Document Type : Case Report


Department of Surgery, Faculty of Medicine, Universitas Sumatera Utara, Medan, Indonesia


The most common cancer in women is breast cancer (BC) with an incidence of 24.2%. BC in younger patients will in general be more forceful, prompting more awful results and a requirement for more forceful treatment which may bring about a higher probability of long-haul treatment-related harmfulness and novel psychosocial issues. Furthermore, family inclination to breast cancer as BRCA1 and BRCA2 mutations is more prevalent in this age group. There were a total of five ladies who had tumor pathology testing with negative results. All intrusive BC examples were regularly assessed for estrogen receptor, progesterone receptor (PR), and human epidermal growth-factor receptor-2 (HER2)/neu status utilizing immuno-histochemistry. Cases with HER2/neu staining of 1+, 2+ or 3+ on immuno-histochemistry examination were additionally assessed by fluorescent in situ hybridization for the enhancement of the HER2/neu quality. In this examination, we distinguished clinicopathological attributes of patients with BC. We partitioned into two gatherings, BRCA positive change and BRCA negative transformation. Roughly 5%-10% instances of BC have a positive family ancestry and about 20%-40% BC development were in acquired variations. Our study revealed that 20% of cases included individuals who had a family history of BRCA mutation. Male relatives with breast cancer, earlier age at onset, a greater prevalence of reciprocal breast disease, and a connection to various malignancies in the ovary, colon, prostate, pancreas, and endometrial are only a few of the clear clinical characteristics of BRCA1/2-related BC.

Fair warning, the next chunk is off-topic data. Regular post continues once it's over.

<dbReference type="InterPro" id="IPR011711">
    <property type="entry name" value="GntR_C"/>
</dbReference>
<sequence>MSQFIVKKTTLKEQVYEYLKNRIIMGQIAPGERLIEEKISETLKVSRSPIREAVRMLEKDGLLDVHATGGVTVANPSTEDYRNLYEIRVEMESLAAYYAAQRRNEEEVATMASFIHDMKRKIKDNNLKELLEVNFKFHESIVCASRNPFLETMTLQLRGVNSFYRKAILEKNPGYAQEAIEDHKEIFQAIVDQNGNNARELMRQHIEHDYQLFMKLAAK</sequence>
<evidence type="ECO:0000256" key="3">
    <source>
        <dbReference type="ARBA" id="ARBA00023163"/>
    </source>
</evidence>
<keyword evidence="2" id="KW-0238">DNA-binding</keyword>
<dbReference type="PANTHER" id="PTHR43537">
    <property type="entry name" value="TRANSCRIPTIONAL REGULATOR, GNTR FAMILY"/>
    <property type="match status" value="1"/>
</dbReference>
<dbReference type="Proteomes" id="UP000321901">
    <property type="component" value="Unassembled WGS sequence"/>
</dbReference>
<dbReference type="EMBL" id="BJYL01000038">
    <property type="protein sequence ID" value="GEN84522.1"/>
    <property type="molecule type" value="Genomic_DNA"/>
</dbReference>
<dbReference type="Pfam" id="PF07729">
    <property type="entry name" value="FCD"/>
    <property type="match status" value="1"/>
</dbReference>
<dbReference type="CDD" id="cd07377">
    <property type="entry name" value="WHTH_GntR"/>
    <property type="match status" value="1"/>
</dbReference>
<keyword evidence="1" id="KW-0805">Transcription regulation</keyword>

This article has been accepted for publication and undergone full peer review but has not been through the copyediting, typesetting, pagination, and proofreading process, which may lead to differences between this version and the Version of Record. Please cite this article as doi:10.30476/mejc.2022.92503.1659

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